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Lions Roar : July 2009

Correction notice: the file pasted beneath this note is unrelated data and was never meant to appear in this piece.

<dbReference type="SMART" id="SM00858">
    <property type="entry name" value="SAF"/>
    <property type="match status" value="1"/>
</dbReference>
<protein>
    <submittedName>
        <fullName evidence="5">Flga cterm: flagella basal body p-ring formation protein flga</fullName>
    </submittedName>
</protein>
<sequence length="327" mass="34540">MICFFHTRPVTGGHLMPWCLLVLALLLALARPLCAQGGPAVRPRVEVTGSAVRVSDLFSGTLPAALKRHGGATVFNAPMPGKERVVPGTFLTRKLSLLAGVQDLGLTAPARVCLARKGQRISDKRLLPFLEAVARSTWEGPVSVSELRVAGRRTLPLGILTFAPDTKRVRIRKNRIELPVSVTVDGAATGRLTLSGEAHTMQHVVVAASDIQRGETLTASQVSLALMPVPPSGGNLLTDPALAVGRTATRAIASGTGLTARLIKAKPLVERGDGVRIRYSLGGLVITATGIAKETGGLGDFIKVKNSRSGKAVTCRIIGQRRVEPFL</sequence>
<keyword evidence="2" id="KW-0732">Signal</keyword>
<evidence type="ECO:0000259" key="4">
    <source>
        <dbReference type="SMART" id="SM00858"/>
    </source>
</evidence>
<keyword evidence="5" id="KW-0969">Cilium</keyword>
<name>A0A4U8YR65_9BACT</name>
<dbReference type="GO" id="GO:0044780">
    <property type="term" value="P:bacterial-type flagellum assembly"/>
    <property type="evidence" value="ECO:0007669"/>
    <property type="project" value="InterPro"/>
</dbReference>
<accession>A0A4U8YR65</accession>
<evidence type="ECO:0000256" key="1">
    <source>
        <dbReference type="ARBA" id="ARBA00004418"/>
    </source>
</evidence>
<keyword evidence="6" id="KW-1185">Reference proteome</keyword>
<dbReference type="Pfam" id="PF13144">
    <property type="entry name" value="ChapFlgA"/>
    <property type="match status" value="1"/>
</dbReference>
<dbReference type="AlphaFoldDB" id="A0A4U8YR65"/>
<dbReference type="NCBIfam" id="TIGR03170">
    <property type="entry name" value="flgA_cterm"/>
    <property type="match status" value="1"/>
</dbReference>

SHAMBHALA SUN jULy 2009 75 just make it happen. we are helpless. we can be strong for others, but we cannot make others strong. the struggles of people we care about can be harder to face than our own difficulties. it is not uncommon, for instance, for a dying person who has come to terms with their own mortality to still be in great distress because they are worried that their family or loved ones do not have the inner resources to face up to what is happening. you recognize that your family is caught up in fear and anguish, pain and confusion—and there is nothing you can do about it. the fact that you are aware of your own situation and are dealing with it as best you can does not help. in some ways, that even makes things worse, because you see the contrast. you can work with your own situation but cannot protect the people around you or remove their confusion. And much as you might like to do so, you cannot simply transfer your understand- ing to others. so in addition to facing the pain of dying, you suf- fer from the frustration of not being able to help those you love, no matter what you yourself have learned. it is so lonely to know what is going on and be unable to fix it. But you cannot walk the path of another, and another cannot walk the path for you. the reality is that each of us is a traveler, and we travel utterly alone. this pattern repeats itself in many contexts. in the current eco- nomic climate, many people have lost their jobs or are afraid they might. money is tight and prospects are dim. savings are disap- pearing and investments tanking. it is a time of belt-tightening, constriction, doing without, in which many people are cutting back on their expenses—those lucky enough to have expenses beyond the bare necessities. if you have lived through economic booms and busts before, you may be pretty sure that you can weather another round of tightened circumstances and uncertainty. in my own life i have experienced many different economic conditions, and i am grateful for that. i’ve lived on food stamps and unemployment and i’ve lived as a middle-class homeowner. Be- cause i’ve experienced these extremes, i know i can adjust to both times of poverty and times of economic well-being. it is empowering to face poverty and loss and find yourself not destroyed but strengthened by the experience. But even if you are able to weather changes in your own health or your economic situ- ation, that is not enough. what about your children? what about your friends? how do you deal with the pain of others? you see so many people struggling just to cover their basic needs and support their families—working to the point of exhaustion, never being able to save a cent, and seeing no end in sight. you see people beaten down by the pressure of trying so hard to succeed, but not getting anywhere other than deeper in debt. how do you not feel despair? you may be worried about your own children, wondering wheth- er they will ever escape from living paycheck to paycheck, barely scraping by. you worry that they may never reach the same stan- dard of living as you have, no matter how diligent and hardworking they may be. the desire to see your chil- dren flourish comes up against the harsh reality that you cannot make it happen. you want to help, but your own resources may be limited. And even if you have resources, it can be really hard to know what is truly helpful. it is like the story of a child who comes upon a chrysalis, and touched by the struggling of the moth inside, decides to help it break out. But when the child pulls open the covering, the moth dies. Because the moth did not have to fight to break free, its wings were unable to strengthen and mature, so it could not survive. Blindly trying to solve things may only make them worse. As you look beyond your own family and friends and your own immediate situation, you see that there are endless problems, endless issues, endless crises. there will always be something to obsess about, always be someone to worry about, always a reason to give up in the face of the futility over making things right. the thought loop of troubles and possible troubles, future troubles and remembered troubles, can take over your mind without interruption or relief. And the more you are captured by such thinking, the more frozen you feel. such worrying feeds on itself. it is a self-perpetuating trap. we can become so absorbed in frightening future scenarios that we lose touch with what we are experiencing here and now. worry can have the perverse quality of making us feel righteous that we care so deeply—and we do not take responsibility for our worrying, but we conveniently blame it on others. worrying about a person may show them we care, but it also conveys to them our sense of superiority and our lack of trust in their ability to handle their life. with worry, instead of recognizing our frustration at the limits of our power to help, we convert it into an incessant inner mental drone of thinking and anxiety. we are obsessed with all we cannot do, with thoughts of powerlessness. it becomes overwhelming and we do not know how to dig our way out. instead of piling up all the problems we cannot solve one on the other until we have a giant mountain of impossibility, we I’ve lived on food stamps and I’ve lived as a middle-class homeowner. I know I can adjust to times of both poverty and economic well-being. We want their pain to go away—and we are uncomfortable with our own pain as well. That ground of mutual pain and rawness is forbidding territory to explore.